To distill the controversy to its simplest terms: major football-playing schools want greater control over their own destiny. Tired of letting mostly smaller NCAA colleges dictate the conduct of their football programs, CFA members have pushed a states' rights approach -- more decision-marking authority at the local level rather than in the mass membership.
The NCAA has 450 football members, but only 139 of these are in the top, or Division I, classification. All, however, vote on the rules by which the entire membership must abide, including restrictions on TV appearances.
BAsically, the NCAA has kept the Alabamas and Oklahomas from totally monopolizing college telecasts through an appearance formula, which provides token exposure for smaller schools.
Though money is not the only issue involved, some football giants, looking to stoke large operating budgets, feel the NCAA's appearance restrictions rob them of needed revenue.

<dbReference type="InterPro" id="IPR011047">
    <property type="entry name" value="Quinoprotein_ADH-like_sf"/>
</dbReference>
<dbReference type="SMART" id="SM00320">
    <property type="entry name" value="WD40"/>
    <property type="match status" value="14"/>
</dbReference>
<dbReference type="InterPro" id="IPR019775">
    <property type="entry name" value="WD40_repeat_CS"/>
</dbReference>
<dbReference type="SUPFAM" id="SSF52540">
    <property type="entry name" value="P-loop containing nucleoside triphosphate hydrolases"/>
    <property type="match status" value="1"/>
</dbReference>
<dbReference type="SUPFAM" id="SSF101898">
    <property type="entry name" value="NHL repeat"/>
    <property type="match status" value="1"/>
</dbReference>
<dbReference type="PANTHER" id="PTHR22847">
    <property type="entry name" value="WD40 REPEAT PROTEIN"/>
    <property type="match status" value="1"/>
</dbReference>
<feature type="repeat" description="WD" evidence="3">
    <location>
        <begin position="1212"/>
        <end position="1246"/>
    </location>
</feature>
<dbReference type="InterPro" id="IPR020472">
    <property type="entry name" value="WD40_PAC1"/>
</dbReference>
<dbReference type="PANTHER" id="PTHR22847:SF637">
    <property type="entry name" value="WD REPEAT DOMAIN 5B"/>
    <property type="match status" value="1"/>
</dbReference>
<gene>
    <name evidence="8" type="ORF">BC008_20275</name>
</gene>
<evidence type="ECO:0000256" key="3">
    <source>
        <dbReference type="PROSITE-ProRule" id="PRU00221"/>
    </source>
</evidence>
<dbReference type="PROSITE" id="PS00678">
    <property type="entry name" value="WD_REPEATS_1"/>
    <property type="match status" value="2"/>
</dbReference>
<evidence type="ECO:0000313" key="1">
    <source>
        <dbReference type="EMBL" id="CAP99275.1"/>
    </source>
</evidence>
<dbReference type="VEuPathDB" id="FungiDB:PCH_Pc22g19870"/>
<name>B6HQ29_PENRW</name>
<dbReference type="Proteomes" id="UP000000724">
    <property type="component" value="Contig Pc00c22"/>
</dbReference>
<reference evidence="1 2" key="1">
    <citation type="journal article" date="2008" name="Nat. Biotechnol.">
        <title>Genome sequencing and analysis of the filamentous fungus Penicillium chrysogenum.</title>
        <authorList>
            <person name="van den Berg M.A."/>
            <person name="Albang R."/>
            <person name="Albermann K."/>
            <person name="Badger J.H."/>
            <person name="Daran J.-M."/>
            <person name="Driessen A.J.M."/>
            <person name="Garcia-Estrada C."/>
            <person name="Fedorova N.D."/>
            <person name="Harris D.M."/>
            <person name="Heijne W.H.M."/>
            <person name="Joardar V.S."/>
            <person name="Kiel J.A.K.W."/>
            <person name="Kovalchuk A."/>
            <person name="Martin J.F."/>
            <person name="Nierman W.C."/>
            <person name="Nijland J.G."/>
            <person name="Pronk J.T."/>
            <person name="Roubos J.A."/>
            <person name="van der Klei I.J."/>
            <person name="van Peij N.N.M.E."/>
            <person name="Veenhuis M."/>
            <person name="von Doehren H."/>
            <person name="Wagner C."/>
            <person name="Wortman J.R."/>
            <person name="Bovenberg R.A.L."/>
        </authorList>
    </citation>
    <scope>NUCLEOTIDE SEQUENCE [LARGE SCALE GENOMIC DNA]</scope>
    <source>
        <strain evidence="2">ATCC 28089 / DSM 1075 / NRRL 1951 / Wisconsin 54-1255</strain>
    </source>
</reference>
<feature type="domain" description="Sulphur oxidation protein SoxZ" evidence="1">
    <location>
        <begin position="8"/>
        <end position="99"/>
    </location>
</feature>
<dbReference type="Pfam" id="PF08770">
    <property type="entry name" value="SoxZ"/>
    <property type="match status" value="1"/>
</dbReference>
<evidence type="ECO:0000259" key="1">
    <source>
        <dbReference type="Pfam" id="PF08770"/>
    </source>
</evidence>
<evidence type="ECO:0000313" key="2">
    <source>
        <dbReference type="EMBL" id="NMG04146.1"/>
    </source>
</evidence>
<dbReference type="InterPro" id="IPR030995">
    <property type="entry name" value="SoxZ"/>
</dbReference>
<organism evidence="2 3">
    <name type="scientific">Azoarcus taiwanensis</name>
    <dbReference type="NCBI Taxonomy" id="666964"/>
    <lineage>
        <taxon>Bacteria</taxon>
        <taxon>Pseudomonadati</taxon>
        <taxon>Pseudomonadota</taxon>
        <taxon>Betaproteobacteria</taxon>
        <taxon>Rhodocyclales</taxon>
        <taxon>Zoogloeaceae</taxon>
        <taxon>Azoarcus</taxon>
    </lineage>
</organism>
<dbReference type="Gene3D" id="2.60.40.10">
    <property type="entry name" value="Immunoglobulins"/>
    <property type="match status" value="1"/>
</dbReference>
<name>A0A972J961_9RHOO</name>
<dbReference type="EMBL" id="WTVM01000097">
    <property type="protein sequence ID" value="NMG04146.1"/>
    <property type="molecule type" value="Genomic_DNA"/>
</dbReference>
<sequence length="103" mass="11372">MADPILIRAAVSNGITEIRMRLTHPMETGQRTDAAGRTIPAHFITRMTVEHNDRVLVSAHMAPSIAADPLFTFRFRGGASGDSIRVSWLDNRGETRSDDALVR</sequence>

While the NCAA has long claimed the right to negotiate TV contracts for its members, the CFA is challenging that notion, perhaps with an eye toward putting games on cable networks.
According to Chuck Neinas, the CFA's executive director, universities individually own their television rights and must give consent for someone else to sell them.
CFA schools do not want to break away from the NCAA, and only 33 reportedly voted in favor of the rival TV pact. As the moment of truth approaches, then, iths conceivable that many, if not all, of these colleges will bail out of the CFA's TV plan.
If they don't, college football -- as we've come to know it on TV -- might wind up in disarray. Games between teams under separate contracts could find themselves off the air.